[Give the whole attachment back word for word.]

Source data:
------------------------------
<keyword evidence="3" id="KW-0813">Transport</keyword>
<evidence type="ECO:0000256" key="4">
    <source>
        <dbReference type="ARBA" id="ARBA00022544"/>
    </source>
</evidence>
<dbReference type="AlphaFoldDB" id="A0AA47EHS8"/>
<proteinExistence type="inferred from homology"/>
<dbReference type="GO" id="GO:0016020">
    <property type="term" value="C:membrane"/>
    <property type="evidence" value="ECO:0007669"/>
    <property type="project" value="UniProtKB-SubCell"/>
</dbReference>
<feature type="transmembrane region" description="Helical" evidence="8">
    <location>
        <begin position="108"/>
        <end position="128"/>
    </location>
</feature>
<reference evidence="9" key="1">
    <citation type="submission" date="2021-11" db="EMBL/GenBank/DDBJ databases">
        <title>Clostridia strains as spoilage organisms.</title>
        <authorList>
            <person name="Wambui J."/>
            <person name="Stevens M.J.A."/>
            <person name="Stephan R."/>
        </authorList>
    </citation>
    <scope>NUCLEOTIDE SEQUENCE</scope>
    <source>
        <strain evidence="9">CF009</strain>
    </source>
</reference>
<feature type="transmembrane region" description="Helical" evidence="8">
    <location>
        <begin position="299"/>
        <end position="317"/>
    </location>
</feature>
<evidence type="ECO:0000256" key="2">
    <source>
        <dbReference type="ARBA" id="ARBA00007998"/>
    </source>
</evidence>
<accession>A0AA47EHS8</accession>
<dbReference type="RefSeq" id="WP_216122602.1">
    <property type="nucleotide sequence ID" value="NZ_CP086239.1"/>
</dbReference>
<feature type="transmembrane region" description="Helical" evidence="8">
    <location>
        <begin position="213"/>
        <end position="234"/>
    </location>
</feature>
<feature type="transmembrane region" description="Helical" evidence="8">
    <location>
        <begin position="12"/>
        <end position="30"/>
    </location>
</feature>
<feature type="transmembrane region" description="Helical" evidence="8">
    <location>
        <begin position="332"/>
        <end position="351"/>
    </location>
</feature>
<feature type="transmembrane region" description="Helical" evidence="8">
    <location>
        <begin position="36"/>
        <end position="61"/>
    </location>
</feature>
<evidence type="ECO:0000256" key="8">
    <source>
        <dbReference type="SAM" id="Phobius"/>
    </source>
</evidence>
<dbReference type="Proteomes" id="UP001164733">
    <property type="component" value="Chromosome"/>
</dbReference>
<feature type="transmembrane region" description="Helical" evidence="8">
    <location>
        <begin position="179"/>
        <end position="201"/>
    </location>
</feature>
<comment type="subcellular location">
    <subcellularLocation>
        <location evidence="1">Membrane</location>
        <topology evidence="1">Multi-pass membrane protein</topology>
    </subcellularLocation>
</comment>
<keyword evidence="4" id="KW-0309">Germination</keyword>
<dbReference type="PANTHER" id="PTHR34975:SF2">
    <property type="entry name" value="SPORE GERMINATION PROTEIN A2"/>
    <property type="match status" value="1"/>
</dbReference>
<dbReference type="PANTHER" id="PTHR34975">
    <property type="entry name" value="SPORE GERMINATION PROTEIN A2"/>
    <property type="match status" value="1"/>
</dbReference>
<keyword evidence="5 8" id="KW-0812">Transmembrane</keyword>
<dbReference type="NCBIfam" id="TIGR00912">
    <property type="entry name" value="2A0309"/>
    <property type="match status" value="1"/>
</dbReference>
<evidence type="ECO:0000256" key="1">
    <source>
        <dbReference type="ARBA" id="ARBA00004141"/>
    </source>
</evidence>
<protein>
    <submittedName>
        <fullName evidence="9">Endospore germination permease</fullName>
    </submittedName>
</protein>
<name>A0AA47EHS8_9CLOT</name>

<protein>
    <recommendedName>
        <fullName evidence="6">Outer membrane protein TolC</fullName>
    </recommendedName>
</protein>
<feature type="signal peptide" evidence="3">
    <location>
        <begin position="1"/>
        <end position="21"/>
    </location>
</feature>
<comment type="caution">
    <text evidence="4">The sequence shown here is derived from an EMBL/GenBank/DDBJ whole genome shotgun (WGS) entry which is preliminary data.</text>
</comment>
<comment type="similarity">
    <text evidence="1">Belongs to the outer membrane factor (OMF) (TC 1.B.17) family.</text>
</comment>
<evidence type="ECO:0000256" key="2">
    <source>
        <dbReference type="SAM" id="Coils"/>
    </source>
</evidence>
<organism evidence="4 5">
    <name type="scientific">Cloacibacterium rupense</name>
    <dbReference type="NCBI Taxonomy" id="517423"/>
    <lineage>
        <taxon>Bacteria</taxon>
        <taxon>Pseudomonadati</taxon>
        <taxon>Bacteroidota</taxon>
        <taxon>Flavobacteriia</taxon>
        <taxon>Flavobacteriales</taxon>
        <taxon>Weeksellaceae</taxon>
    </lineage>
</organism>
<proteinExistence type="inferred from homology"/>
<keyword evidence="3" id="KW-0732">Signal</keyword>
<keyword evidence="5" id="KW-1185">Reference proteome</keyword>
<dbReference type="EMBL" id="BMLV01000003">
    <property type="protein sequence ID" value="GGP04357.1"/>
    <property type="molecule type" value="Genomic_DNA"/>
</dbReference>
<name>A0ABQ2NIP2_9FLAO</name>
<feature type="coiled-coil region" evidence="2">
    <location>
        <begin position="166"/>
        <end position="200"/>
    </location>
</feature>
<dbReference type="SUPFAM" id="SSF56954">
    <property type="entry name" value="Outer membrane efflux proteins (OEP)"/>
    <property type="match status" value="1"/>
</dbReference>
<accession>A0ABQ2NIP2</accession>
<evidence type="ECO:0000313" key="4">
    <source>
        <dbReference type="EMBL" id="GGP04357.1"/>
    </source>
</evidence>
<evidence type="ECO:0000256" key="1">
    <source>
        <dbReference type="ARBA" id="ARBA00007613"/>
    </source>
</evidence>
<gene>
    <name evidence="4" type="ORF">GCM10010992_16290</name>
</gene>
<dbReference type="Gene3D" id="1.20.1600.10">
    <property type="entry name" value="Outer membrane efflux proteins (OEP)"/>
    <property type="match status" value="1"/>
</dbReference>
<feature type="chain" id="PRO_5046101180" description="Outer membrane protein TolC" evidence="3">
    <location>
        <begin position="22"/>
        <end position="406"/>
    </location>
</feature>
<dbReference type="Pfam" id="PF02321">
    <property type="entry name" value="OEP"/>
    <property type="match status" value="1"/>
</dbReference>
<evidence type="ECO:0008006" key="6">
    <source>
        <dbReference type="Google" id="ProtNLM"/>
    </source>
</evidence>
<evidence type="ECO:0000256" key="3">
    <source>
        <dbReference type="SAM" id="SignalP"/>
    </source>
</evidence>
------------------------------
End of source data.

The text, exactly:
<keyword evidence="3" id="KW-0813">Transport</keyword>
<evidence type="ECO:0000256" key="4">
    <source>
        <dbReference type="ARBA" id="ARBA00022544"/>
    </source>
</evidence>
<dbReference type="AlphaFoldDB" id="A0AA47EHS8"/>
<proteinExistence type="inferred from homology"/>
<dbReference type="GO" id="GO:0016020">
    <property type="term" value="C:membrane"/>
    <property type="evidence" value="ECO:0007669"/>
    <property type="project" value="UniProtKB-SubCell"/>
</dbReference>
<feature type="transmembrane region" description="Helical" evidence="8">
    <location>
        <begin position="108"/>
        <end position="128"/>
    </location>
</feature>
<reference evidence="9" key="1">
    <citation type="submission" date="2021-11" db="EMBL/GenBank/DDBJ databases">
        <title>Clostridia strains as spoilage organisms.</title>
        <authorList>
            <person name="Wambui J."/>
            <person name="Stevens M.J.A."/>
            <person name="Stephan R."/>
        </authorList>
    </citation>
    <scope>NUCLEOTIDE SEQUENCE</scope>
    <source>
        <strain evidence="9">CF009</strain>
    </source>
</reference>
<feature type="transmembrane region" description="Helical" evidence="8">
    <location>
        <begin position="299"/>
        <end position="317"/>
    </location>
</feature>
<evidence type="ECO:0000256" key="2">
    <source>
        <dbReference type="ARBA" id="ARBA00007998"/>
    </source>
</evidence>
<accession>A0AA47EHS8</accession>
<dbReference type="RefSeq" id="WP_216122602.1">
    <property type="nucleotide sequence ID" value="NZ_CP086239.1"/>
</dbReference>
<feature type="transmembrane region" description="Helical" evidence="8">
    <location>
        <begin position="213"/>
        <end position="234"/>
    </location>
</feature>
<feature type="transmembrane region" description="Helical" evidence="8">
    <location>
        <begin position="12"/>
        <end position="30"/>
    </location>
</feature>
<feature type="transmembrane region" description="Helical" evidence="8">
    <location>
        <begin position="332"/>
        <end position="351"/>
    </location>
</feature>
<feature type="transmembrane region" description="Helical" evidence="8">
    <location>
        <begin position="36"/>
        <end position="61"/>
    </location>
</feature>
<evidence type="ECO:0000256" key="8">
    <source>
        <dbReference type="SAM" id="Phobius"/>
    </source>
</evidence>
<dbReference type="Proteomes" id="UP001164733">
    <property type="component" value="Chromosome"/>
</dbReference>
<feature type="transmembrane region" description="Helical" evidence="8">
    <location>
        <begin position="179"/>
        <end position="201"/>
    </location>
</feature>
<comment type="subcellular location">
    <subcellularLocation>
        <location evidence="1">Membrane</location>
        <topology evidence="1">Multi-pass membrane protein</topology>
    </subcellularLocation>
</comment>
<keyword evidence="4" id="KW-0309">Germination</keyword>
<dbReference type="PANTHER" id="PTHR34975:SF2">
    <property type="entry name" value="SPORE GERMINATION PROTEIN A2"/>
    <property type="match status" value="1"/>
</dbReference>
<dbReference type="PANTHER" id="PTHR34975">
    <property type="entry name" value="SPORE GERMINATION PROTEIN A2"/>
    <property type="match status" value="1"/>
</dbReference>
<keyword evidence="5 8" id="KW-0812">Transmembrane</keyword>
<dbReference type="NCBIfam" id="TIGR00912">
    <property type="entry name" value="2A0309"/>
    <property type="match status" value="1"/>
</dbReference>
<evidence type="ECO:0000256" key="1">
    <source>
        <dbReference type="ARBA" id="ARBA00004141"/>
    </source>
</evidence>
<protein>
    <submittedName>
        <fullName evidence="9">Endospore germination permease</fullName>
    </submittedName>
</protein>
<name>A0AA47EHS8_9CLOT</name>

<protein>
    <recommendedName>
        <fullName evidence="6">Outer membrane protein TolC</fullName>
    </recommendedName>
</protein>
<feature type="signal peptide" evidence="3">
    <location>
        <begin position="1"/>
        <end position="21"/>
    </location>
</feature>
<comment type="caution">
    <text evidence="4">The sequence shown here is derived from an EMBL/GenBank/DDBJ whole genome shotgun (WGS) entry which is preliminary data.</text>
</comment>
<comment type="similarity">
    <text evidence="1">Belongs to the outer membrane factor (OMF) (TC 1.B.17) family.</text>
</comment>
<evidence type="ECO:0000256" key="2">
    <source>
        <dbReference type="SAM" id="Coils"/>
    </source>
</evidence>
<organism evidence="4 5">
    <name type="scientific">Cloacibacterium rupense</name>
    <dbReference type="NCBI Taxonomy" id="517423"/>
    <lineage>
        <taxon>Bacteria</taxon>
        <taxon>Pseudomonadati</taxon>
        <taxon>Bacteroidota</taxon>
        <taxon>Flavobacteriia</taxon>
        <taxon>Flavobacteriales</taxon>
        <taxon>Weeksellaceae</taxon>
    </lineage>
</organism>
<proteinExistence type="inferred from homology"/>
<keyword evidence="3" id="KW-0732">Signal</keyword>
<keyword evidence="5" id="KW-1185">Reference proteome</keyword>
<dbReference type="EMBL" id="BMLV01000003">
    <property type="protein sequence ID" value="GGP04357.1"/>
    <property type="molecule type" value="Genomic_DNA"/>
</dbReference>
<name>A0ABQ2NIP2_9FLAO</name>
<feature type="coiled-coil region" evidence="2">
    <location>
        <begin position="166"/>
        <end position="200"/>
    </location>
</feature>
<dbReference type="SUPFAM" id="SSF56954">
    <property type="entry name" value="Outer membrane efflux proteins (OEP)"/>
    <property type="match status" value="1"/>
</dbReference>
<accession>A0ABQ2NIP2</accession>
<evidence type="ECO:0000313" key="4">
    <source>
        <dbReference type="EMBL" id="GGP04357.1"/>
    </source>
</evidence>
<evidence type="ECO:0000256" key="1">
    <source>
        <dbReference type="ARBA" id="ARBA00007613"/>
    </source>
</evidence>
<gene>
    <name evidence="4" type="ORF">GCM10010992_16290</name>
</gene>
<dbReference type="Gene3D" id="1.20.1600.10">
    <property type="entry name" value="Outer membrane efflux proteins (OEP)"/>
    <property type="match status" value="1"/>
</dbReference>
<feature type="chain" id="PRO_5046101180" description="Outer membrane protein TolC" evidence="3">
    <location>
        <begin position="22"/>
        <end position="406"/>
    </location>
</feature>
<dbReference type="Pfam" id="PF02321">
    <property type="entry name" value="OEP"/>
    <property type="match status" value="1"/>
</dbReference>
<evidence type="ECO:0008006" key="6">
    <source>
        <dbReference type="Google" id="ProtNLM"/>
    </source>
</evidence>
<evidence type="ECO:0000256" key="3">
    <source>
        <dbReference type="SAM" id="SignalP"/>
    </source>
</evidence>